All residential buildings of seven stories or more would have to be fitted with public address systems that could tell those inside whether to flee or stay in their homes during a fire, under a bill that soon will be introduced in the City Council.
The measure, authored by new Councilman Corey Johnson (D-Manhattan), follows a Jan. 5 Hell’s Kitchen blaze that killed a man and hurt his husband as they tried to exit down a smoke-filled stairwell. The victim, Daniel McClung, 27, and his husband, Michael Todd Cohen, 32, would have been fine if they had stayed in their apartment, which did not catch fire.
An online petition calling for the bill, referred to as the “Stay or Go” law, has garnered more than 5,000 signatures, according to the website where it is posted. Johnson credited a “groundswell of support from the community” with prompting him to author the measure.
“Daniel McClung’s tragic death was preventable,” Johnson’s office said in announcing the proposal. “Had there been a system in place to communicate with building residents in emergency stairwells, instructions could have been given to tell residents to use different stairwells or go back into their homes — to ‘stay or go.’”
The law would apply to both existing and new buildings. Among its backers is former Fire Commissioner Thomas Von Essen, who recommended the requirement in a 1999 report.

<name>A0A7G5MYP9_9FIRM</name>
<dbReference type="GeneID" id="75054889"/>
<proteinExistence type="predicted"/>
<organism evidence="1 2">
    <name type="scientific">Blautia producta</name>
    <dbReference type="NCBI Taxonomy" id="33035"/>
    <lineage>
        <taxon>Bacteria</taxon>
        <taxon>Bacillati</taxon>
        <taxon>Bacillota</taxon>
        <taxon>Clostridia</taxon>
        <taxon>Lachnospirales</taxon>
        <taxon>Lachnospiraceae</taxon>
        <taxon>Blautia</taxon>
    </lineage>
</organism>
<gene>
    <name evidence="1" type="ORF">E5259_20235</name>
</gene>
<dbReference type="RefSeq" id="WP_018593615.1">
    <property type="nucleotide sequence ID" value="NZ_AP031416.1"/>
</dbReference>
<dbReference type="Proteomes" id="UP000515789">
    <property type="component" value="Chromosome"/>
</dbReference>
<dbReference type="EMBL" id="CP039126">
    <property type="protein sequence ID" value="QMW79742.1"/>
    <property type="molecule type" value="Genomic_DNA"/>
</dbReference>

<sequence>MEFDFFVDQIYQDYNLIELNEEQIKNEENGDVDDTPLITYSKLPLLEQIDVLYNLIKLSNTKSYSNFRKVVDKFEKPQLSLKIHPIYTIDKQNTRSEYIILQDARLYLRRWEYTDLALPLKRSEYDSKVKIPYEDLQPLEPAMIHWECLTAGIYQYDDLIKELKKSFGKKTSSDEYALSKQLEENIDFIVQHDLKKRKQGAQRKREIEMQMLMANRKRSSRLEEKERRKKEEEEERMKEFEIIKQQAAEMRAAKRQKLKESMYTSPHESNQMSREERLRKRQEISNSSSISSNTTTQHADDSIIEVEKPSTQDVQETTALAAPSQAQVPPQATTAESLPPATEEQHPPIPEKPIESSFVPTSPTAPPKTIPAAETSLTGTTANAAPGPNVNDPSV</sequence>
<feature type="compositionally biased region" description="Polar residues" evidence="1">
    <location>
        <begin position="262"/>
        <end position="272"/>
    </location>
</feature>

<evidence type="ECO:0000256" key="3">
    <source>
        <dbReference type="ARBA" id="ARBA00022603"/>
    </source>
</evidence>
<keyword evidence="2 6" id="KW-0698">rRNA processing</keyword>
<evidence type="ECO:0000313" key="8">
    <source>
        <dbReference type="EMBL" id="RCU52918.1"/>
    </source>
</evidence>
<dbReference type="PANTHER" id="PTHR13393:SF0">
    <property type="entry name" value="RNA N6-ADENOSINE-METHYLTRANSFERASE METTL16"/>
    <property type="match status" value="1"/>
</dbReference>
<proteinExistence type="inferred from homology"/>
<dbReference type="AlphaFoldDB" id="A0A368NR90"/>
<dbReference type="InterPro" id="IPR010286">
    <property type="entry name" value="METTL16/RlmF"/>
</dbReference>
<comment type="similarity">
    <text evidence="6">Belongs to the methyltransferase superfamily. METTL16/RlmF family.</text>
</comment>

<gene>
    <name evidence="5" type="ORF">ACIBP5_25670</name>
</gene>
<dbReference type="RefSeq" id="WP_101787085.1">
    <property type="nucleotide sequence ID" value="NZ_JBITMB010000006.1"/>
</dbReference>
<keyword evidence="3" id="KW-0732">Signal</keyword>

Friends of Animals, a New York-based advocacy group, is suing two federal agencies, the U.S Fish and Wildlife Service and the Animal and Plant Health Inspection Service, to ensure that no more snowy owls are killed at area airports in an attempt to protect plane passengers.
The shootings of three such owls at Kennedy Airport in December prompted an outcry from activists who say they should have been relocated instead of slain. The Port Authority, which operates Kennedy and LaGuardia airports, then said it would use such nonlethal measures to manage the owls. Friends of Animals said it filed the lawsuit to make sure that happens.
The danger birds pose to planes was highlighted five years ago this week, when Miracle on the Hudson Flight 1549 out of LaGuardia landed in that river after hitting a flock of geese. Friends of Animals says the owls pose no such danger because there are fewer of them.
A Democratic proposal to renew unemployment benefits for people who lost them in late December remains at an impasse in the U.S. Senate, the national media reported this week.
Republicans want spending cuts elsewhere to offset the cost of any federal extension of aid to the jobless, as well as a reversal of reductions previously made to military pensions. Democrats want the extension first and a discussion on the other measures later.
One proposal would extend unemployment payments, which generally last 26 weeks, by 47 weeks. A compromise plan would extend them only by 31 weeks. Any extension is widely expected to face an even tougher fight in the GOP-controlled House of Representatives.
A majority of New York State’s credit unions are optimistic about the economy and expect to make more loans this year, according to a new survey by an industry group.
The Credit Association of New York says 57 percent are optimistic about their region’s outlook, while 42.6 percent are pessimistic. Seventy-six percent expect growth in business loans.
More detail can be found at cuany.org.
Charter schools should be allowed to offer prekindergarten classes, a new report by Gov. Cuomo’s Education Reform Commission says, according to the New York Post. The paper said that puts Mayor de Blasio in a difficult spot because he wants universal pre-K but also wants to restrict charter school growth.